This text was not written to trigger a holy war in the comments but to define the borders and speak about our perception of rock and hip-hop music. What we definitely not gonna do here is to try and find out which genre is “better”. We only want to share our opinion as people, who have been in karaoke business for over 16 years and are well-aware of what you’re singing when nobody’s watching you. ))
Rock started in the 1950s as a protest of the young generation. It was a rebel against the older generations, the morals, and the values of the society. The history of rock music as a whole is a cyclical repetition of this protest. Every 12-15 years, yet another “voice of the generation” emerges and turns everything upside down, stirring up the arguments over whose idol is greater.
Hip-hop is 25 years younger than rock and was born in the 1970s from the simple text the DJs were reading out during their shows. These texts were not socially motivated, held no rebel or urge to be heard. Rap was an amusing light genre for the parties and night clubs until the mid-1980s, when among the dancing beats, one started hearing first subtle and then the increasingly persistent voice of the streets.
Rock comprises a huge number of styles and absorbed practically all existing music genres. Symphorock? Here you are. Folk-rock? Enjoy! Electronic music? No problem. In terms of its variety, hip-hop is not as rich, however, it’s doing just fine in the company of most fierce rock groups, playing rock-core or nu-metal. The rap’s greatest achievement is, perhaps, its symbiotic relationship with pop-music and R&B, which regularly utilize rapping. It also incorporated the image of the bad boys from the streets with a mic in their hands and brass knuckles in their pockets.
But let’s not be hypocrites here: rockers were the first to exploit the “bad boys” image. Leather jackets, tight jeans, daring hairstyle and provocative behavior of the young rebels was a shock for the conservative people of the 1950s. With every new cycle, the rockers’ outlook was changing, while the rebellious spirit has always been there.
Since the 1990s, hip-hop has got more serious and sharper. The texts gained a pronounced social implication that went far beyond night-club parties. Once it spread across Europe, particularly, the Eastern Europe, rap focused on really pressing issues: struggles of life, economy, and politics. Hip-hop became the form through which many people could self-express. It was quite simple as it didn’t require years of practicing a music instrument, so it was an accessible way to share your opinion with the audience. It only took the basic understanding of melodics and composition to create a simple beat on the computer.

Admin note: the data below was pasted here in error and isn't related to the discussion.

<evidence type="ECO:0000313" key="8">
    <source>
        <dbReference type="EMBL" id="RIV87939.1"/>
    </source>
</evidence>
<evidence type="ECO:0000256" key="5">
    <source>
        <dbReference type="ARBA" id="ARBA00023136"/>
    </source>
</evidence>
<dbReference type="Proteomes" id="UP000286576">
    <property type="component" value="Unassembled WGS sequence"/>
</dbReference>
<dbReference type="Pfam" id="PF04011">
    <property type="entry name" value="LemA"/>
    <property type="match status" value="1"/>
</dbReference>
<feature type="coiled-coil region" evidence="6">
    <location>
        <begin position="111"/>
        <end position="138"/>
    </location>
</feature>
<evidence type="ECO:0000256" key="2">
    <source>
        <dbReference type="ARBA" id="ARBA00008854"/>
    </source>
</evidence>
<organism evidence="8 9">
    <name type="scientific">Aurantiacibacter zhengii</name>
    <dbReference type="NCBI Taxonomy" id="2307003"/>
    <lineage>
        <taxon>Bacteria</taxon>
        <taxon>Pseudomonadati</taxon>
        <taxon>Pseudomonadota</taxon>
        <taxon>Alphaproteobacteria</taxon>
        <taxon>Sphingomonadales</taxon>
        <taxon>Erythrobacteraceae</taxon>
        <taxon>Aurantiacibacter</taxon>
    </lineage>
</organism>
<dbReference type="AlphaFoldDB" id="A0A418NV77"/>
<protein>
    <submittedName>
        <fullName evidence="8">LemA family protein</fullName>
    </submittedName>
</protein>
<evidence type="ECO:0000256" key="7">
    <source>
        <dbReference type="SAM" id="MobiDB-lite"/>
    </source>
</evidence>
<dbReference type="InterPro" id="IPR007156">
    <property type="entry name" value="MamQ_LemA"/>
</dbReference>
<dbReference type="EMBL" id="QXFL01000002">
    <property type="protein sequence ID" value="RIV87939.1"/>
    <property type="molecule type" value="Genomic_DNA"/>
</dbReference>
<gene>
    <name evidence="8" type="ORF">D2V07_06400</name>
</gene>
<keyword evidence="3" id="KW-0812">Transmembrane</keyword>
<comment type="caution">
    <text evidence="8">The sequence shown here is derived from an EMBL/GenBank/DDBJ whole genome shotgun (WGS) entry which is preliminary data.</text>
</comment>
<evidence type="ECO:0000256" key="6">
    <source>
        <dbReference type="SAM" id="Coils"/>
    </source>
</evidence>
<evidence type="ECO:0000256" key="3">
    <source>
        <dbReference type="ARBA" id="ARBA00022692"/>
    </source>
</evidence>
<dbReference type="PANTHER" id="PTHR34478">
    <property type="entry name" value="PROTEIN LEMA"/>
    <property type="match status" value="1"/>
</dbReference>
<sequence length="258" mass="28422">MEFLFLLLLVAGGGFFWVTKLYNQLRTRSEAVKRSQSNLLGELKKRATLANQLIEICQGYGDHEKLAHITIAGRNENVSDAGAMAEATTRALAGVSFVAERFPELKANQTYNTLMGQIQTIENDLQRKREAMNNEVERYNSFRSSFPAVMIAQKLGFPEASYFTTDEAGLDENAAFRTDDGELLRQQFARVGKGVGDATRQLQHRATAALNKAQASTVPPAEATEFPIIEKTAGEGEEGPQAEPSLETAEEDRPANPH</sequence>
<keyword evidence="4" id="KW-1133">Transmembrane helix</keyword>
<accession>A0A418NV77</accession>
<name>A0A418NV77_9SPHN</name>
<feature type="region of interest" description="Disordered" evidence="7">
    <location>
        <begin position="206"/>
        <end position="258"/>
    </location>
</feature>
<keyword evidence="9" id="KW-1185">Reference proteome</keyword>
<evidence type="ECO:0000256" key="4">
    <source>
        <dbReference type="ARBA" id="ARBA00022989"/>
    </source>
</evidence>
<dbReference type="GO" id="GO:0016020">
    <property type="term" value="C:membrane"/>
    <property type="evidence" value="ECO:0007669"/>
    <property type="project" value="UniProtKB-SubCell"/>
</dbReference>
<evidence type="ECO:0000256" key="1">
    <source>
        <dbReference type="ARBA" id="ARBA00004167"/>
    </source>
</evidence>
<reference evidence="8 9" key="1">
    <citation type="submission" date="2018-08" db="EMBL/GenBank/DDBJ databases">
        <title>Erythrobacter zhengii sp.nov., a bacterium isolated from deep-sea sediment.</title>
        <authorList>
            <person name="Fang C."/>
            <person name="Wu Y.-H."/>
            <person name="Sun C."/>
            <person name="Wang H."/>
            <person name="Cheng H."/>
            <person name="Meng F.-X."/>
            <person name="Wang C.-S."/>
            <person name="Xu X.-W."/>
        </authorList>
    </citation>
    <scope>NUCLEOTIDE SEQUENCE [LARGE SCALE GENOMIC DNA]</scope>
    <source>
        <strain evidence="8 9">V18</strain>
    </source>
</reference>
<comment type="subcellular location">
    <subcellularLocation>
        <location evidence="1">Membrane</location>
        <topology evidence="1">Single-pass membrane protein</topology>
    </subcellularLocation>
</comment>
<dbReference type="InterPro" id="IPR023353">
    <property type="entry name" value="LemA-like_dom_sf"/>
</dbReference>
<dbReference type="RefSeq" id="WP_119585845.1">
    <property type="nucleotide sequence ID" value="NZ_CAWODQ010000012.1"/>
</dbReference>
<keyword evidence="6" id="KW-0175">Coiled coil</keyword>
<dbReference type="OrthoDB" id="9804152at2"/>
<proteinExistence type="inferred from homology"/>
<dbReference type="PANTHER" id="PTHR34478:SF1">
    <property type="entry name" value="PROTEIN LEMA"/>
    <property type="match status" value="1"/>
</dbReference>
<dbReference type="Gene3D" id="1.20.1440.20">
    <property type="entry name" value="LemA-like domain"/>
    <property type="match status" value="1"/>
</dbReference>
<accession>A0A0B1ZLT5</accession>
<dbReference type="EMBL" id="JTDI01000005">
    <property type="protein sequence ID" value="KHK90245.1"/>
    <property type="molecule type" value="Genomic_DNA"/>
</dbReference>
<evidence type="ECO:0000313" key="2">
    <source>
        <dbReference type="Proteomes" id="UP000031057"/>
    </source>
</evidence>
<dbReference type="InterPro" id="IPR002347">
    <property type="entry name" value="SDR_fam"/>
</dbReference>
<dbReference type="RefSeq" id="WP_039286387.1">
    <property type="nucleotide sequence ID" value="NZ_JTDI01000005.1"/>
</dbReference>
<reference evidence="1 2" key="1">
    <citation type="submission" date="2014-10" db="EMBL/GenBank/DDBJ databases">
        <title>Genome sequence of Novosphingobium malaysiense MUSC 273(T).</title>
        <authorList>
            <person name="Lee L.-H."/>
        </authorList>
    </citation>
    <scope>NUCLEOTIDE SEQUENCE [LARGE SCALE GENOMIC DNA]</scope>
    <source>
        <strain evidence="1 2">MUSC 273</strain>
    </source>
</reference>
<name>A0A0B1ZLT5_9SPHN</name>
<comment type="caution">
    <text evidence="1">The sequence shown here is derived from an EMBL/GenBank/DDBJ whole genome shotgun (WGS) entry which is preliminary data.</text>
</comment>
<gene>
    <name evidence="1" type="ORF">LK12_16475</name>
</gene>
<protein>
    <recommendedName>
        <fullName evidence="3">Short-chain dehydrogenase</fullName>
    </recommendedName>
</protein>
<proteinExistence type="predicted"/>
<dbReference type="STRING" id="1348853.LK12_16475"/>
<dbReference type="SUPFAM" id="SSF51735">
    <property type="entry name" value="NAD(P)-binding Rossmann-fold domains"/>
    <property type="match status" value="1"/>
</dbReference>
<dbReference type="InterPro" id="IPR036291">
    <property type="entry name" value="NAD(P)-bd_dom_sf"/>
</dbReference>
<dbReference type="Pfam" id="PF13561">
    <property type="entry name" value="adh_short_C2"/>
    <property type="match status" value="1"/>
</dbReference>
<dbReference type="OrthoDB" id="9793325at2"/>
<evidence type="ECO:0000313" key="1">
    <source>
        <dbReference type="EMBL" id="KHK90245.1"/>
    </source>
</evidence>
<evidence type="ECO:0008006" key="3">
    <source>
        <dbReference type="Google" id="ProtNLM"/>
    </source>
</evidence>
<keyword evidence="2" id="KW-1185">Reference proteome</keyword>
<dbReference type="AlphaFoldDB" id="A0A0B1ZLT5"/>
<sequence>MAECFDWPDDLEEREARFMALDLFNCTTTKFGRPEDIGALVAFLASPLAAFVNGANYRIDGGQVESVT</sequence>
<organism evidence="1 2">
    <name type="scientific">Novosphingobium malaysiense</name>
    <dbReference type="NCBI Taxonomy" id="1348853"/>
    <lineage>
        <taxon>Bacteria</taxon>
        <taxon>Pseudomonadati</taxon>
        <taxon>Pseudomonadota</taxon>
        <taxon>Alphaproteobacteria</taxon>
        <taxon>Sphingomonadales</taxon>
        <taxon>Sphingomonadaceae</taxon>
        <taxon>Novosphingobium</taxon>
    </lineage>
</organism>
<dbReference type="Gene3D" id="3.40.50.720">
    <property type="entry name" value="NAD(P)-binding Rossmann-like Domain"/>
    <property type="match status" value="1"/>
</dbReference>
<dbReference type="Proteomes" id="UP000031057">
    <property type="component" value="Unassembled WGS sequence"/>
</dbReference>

Some time ago, punk was as simple with its three chords and clear laconic messages – it was an alternative to stadium-gathering rock giants with their 10-minute solos and mind-blowing shows on the stage. As long as it didn’t ask for profound music literacy, punk forced its way from the poor industrial areas as a separate sub-culture that accumulated the untamed rage of the entire generation with its ideas, pain, experience, and problems.
Hip-hop has also grown its subculture and philosophy, primarily built on the African-American culture: slang, dances, love to sportswear, and expensive cars. Hip-hoppers’ images were enriched with the graffiti they were generously painting on the walls in the neighborhood, on the bridges, and subway cars. Similarly to the songs, glorifying the bravery of the desperate gangster, these paintings grew from the severe lifestyle in the suburbs of metropolises – they served as delimiters to define the influence zones of the street gangs.
With all those differences between rock and hip-hop, we can still spot the features they share. Both rock and rap are basically the music of the young people and a challenge to the older generation; it is a protest against the system, living conditions, and reflection of a never-ceasing fight for the place under the sun, as well as the competition with other musicians.
Back in the 1970s, when hip-hop was just conceived, one could argue about differences in ideology and weightiness of the messages; but since the 1990s, both genres equally take efforts in being honest with their fans and exposing all the sides of reality through their music and texts. What’s also true is that both hip-hop and rock are equally commercialized and produced en masse by large music productions.
In the 21st century, having arguments about the differences in the styles doesn’t sound like a good idea. Hundreds of musicians mix them up in most various proportions, taking it exclusively as a form of self-expression, without sticking to one specific genre. Great Internet wars “Hip Hop vs. Rock” became a history now. It is the era of freedom when a playlist is formed by the taste and mood, not by stereotypes and prejudice.
Just in case, here is a reminder that the karaoke catalog of Studio Evolution holds a huge number of both rock and hip-hop hits.